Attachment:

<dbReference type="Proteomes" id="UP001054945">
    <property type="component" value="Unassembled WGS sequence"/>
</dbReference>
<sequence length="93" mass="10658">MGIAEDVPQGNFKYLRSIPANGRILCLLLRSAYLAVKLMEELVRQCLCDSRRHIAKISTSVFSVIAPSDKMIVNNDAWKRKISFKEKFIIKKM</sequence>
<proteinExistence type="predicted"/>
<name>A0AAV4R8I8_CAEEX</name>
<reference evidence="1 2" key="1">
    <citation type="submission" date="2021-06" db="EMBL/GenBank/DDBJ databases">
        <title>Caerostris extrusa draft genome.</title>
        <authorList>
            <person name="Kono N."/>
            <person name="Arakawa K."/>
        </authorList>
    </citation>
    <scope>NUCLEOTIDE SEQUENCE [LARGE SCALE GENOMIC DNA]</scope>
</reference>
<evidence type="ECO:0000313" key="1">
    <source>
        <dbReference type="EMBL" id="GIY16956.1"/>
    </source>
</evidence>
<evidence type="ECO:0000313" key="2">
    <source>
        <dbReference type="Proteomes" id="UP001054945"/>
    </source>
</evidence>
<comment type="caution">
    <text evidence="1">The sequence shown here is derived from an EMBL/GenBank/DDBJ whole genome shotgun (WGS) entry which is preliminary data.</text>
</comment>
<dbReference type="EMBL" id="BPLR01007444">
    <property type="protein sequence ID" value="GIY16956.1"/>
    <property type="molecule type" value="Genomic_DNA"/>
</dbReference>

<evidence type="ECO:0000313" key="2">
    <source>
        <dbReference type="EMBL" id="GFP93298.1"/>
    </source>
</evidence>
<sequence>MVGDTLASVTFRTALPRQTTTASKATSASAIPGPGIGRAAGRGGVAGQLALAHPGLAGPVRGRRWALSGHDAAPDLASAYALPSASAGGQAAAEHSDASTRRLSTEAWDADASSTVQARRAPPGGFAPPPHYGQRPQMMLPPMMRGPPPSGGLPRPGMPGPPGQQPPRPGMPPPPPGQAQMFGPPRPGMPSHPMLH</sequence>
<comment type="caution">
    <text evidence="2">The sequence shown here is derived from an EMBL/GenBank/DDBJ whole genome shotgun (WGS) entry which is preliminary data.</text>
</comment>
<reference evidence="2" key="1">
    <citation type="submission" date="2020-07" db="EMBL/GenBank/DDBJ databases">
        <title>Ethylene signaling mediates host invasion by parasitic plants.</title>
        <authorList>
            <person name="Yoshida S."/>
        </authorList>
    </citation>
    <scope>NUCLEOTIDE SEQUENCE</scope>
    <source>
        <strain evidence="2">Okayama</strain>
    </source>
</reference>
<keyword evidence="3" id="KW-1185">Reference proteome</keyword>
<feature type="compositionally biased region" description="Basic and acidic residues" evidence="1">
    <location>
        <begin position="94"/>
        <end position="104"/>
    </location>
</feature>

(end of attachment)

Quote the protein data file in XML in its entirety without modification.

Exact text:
<dbReference type="Proteomes" id="UP001054945">
    <property type="component" value="Unassembled WGS sequence"/>
</dbReference>
<sequence length="93" mass="10658">MGIAEDVPQGNFKYLRSIPANGRILCLLLRSAYLAVKLMEELVRQCLCDSRRHIAKISTSVFSVIAPSDKMIVNNDAWKRKISFKEKFIIKKM</sequence>
<proteinExistence type="predicted"/>
<name>A0AAV4R8I8_CAEEX</name>
<reference evidence="1 2" key="1">
    <citation type="submission" date="2021-06" db="EMBL/GenBank/DDBJ databases">
        <title>Caerostris extrusa draft genome.</title>
        <authorList>
            <person name="Kono N."/>
            <person name="Arakawa K."/>
        </authorList>
    </citation>
    <scope>NUCLEOTIDE SEQUENCE [LARGE SCALE GENOMIC DNA]</scope>
</reference>
<evidence type="ECO:0000313" key="1">
    <source>
        <dbReference type="EMBL" id="GIY16956.1"/>
    </source>
</evidence>
<evidence type="ECO:0000313" key="2">
    <source>
        <dbReference type="Proteomes" id="UP001054945"/>
    </source>
</evidence>
<comment type="caution">
    <text evidence="1">The sequence shown here is derived from an EMBL/GenBank/DDBJ whole genome shotgun (WGS) entry which is preliminary data.</text>
</comment>
<dbReference type="EMBL" id="BPLR01007444">
    <property type="protein sequence ID" value="GIY16956.1"/>
    <property type="molecule type" value="Genomic_DNA"/>
</dbReference>

<evidence type="ECO:0000313" key="2">
    <source>
        <dbReference type="EMBL" id="GFP93298.1"/>
    </source>
</evidence>
<sequence>MVGDTLASVTFRTALPRQTTTASKATSASAIPGPGIGRAAGRGGVAGQLALAHPGLAGPVRGRRWALSGHDAAPDLASAYALPSASAGGQAAAEHSDASTRRLSTEAWDADASSTVQARRAPPGGFAPPPHYGQRPQMMLPPMMRGPPPSGGLPRPGMPGPPGQQPPRPGMPPPPPGQAQMFGPPRPGMPSHPMLH</sequence>
<comment type="caution">
    <text evidence="2">The sequence shown here is derived from an EMBL/GenBank/DDBJ whole genome shotgun (WGS) entry which is preliminary data.</text>
</comment>
<reference evidence="2" key="1">
    <citation type="submission" date="2020-07" db="EMBL/GenBank/DDBJ databases">
        <title>Ethylene signaling mediates host invasion by parasitic plants.</title>
        <authorList>
            <person name="Yoshida S."/>
        </authorList>
    </citation>
    <scope>NUCLEOTIDE SEQUENCE</scope>
    <source>
        <strain evidence="2">Okayama</strain>
    </source>
</reference>
<keyword evidence="3" id="KW-1185">Reference proteome</keyword>
<feature type="compositionally biased region" description="Basic and acidic residues" evidence="1">
    <location>
        <begin position="94"/>
        <end position="104"/>
    </location>
</feature>